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Concussions

‘A Concussion (or mild traumatic brain injury) is a complex pathophysiological process affecting the brain, induced by traumatic biomechanical forces secondary to direct or indirect forces to the head.  Disturbance of brain function is related to neurometabolic dysfunction, rather than structural brain injury, and is typically associated with normal structural imaging findings (CT/MRI).  Concussion may or may not involve a loss of consciousness.  Concussion results in a constellation of physical, cognitive, emotional, and sleep-related symptoms.  Recovery is a sequential process and symptoms may last from several minutes to days, weeks, months, or even longer in some cases.’  – Collins, Gioia et al; CDC Physicians Toolkit 2007

Vulnerability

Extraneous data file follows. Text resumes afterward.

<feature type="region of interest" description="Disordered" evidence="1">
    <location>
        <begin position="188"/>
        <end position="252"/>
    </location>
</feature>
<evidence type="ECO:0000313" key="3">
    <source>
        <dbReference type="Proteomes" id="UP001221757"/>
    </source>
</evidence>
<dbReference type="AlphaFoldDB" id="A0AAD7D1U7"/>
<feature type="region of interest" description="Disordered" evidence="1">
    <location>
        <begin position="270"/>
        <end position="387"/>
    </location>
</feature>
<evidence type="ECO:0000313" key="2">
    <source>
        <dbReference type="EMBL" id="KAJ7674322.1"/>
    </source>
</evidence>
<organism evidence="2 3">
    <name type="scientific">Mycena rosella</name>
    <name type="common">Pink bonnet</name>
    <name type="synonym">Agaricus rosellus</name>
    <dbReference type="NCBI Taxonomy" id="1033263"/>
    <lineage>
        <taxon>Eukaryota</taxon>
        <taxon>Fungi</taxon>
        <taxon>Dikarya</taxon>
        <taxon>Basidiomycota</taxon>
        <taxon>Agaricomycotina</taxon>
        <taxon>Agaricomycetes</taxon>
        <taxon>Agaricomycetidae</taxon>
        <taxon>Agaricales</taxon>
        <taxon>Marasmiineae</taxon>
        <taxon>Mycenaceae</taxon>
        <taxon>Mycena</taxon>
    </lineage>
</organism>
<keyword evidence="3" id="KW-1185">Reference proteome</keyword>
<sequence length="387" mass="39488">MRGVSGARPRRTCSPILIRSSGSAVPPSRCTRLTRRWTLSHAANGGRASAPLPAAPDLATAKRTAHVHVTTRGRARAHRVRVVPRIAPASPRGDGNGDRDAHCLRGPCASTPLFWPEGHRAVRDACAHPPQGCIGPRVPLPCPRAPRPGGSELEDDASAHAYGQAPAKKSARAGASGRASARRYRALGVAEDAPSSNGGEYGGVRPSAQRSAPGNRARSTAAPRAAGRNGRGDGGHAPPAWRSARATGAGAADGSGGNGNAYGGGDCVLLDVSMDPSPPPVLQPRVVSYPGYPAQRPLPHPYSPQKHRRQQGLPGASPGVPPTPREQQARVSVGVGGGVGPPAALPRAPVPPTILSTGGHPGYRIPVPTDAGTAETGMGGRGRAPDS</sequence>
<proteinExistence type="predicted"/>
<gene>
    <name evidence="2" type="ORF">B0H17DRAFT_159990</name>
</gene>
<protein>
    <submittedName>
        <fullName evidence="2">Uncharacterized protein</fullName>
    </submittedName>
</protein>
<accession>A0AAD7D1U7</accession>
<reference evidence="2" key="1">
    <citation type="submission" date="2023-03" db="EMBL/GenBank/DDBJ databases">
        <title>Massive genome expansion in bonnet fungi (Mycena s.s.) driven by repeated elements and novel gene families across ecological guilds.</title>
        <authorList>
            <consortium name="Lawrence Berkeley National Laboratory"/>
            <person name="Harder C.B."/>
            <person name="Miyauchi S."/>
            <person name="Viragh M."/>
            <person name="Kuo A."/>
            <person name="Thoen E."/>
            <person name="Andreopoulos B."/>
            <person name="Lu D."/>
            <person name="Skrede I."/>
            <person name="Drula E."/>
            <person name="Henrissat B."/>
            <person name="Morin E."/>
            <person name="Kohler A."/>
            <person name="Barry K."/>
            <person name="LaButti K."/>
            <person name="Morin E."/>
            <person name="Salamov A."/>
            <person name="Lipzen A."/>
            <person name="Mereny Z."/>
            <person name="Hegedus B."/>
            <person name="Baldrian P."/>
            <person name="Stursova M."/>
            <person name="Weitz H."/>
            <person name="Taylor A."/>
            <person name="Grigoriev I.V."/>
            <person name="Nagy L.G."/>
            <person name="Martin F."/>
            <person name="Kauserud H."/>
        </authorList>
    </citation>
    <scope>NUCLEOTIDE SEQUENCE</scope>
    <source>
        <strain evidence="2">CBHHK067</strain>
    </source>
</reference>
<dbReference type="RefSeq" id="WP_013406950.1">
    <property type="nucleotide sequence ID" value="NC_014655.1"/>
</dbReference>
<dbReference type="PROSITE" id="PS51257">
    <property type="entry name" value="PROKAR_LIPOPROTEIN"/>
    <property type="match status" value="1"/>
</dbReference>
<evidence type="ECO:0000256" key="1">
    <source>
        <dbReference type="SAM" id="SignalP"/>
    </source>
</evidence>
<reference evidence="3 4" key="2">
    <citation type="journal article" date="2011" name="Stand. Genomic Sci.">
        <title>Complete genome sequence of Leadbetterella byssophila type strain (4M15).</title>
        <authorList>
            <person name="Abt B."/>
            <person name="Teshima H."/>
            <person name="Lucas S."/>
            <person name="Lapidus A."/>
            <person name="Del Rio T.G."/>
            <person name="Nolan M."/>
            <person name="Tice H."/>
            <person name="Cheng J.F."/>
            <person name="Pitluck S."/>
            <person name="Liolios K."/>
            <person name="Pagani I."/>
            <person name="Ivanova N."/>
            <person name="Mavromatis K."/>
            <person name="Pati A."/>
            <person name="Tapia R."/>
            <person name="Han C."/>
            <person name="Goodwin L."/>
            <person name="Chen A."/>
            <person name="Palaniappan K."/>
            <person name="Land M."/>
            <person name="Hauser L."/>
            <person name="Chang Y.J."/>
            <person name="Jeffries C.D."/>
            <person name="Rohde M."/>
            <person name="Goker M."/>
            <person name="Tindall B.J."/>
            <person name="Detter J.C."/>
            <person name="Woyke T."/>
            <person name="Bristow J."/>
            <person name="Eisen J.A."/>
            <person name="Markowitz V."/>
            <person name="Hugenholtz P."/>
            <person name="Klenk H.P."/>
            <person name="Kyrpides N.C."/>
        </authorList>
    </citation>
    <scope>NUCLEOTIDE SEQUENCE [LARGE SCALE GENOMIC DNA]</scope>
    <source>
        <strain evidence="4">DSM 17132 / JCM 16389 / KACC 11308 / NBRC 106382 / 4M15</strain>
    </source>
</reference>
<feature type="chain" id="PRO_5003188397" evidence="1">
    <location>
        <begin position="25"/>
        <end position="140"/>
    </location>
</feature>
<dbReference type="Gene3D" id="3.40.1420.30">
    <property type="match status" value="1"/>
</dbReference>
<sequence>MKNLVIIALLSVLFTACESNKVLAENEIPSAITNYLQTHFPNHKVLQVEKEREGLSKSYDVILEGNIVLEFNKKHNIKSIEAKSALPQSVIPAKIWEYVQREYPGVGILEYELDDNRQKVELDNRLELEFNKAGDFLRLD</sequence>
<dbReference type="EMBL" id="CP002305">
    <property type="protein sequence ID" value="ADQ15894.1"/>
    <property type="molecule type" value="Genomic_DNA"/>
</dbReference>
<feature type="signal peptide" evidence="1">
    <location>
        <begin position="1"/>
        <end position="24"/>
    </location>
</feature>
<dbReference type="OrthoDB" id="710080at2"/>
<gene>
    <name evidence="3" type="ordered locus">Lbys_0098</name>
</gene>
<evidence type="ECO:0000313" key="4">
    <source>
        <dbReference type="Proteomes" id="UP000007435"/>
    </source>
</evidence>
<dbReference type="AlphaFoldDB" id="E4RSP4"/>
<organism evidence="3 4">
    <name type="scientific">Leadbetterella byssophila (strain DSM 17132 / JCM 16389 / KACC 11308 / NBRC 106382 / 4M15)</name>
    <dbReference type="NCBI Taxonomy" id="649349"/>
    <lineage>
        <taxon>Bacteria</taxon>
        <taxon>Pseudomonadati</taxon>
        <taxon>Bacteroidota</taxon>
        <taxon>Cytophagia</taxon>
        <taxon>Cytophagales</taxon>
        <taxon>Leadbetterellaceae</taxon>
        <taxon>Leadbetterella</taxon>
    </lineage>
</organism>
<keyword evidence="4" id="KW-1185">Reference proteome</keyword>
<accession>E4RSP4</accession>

• Metabolic dysfunction until fully resolved may lead to neurologic vulnerability if even minor injury has been sustained.
  • Though long-term deficits and post-concussion syndrome have been observed from a single concussive event, it is believed that proper management of injury should lead to good prognosis without long-term deficits.
  • Conversely, returning an athlete to play prior to full recovery may increase the risk of long-term deficits or catastrophic neurologic injury and can increase the likelihood of another concussion.

    High school football players who suffered a concussion are 3 times more likely to suffer a repeat concussion in the same season when compared to nonconcussed teammates

    - Guskiewicz K, et al, Am J Spors Med 2000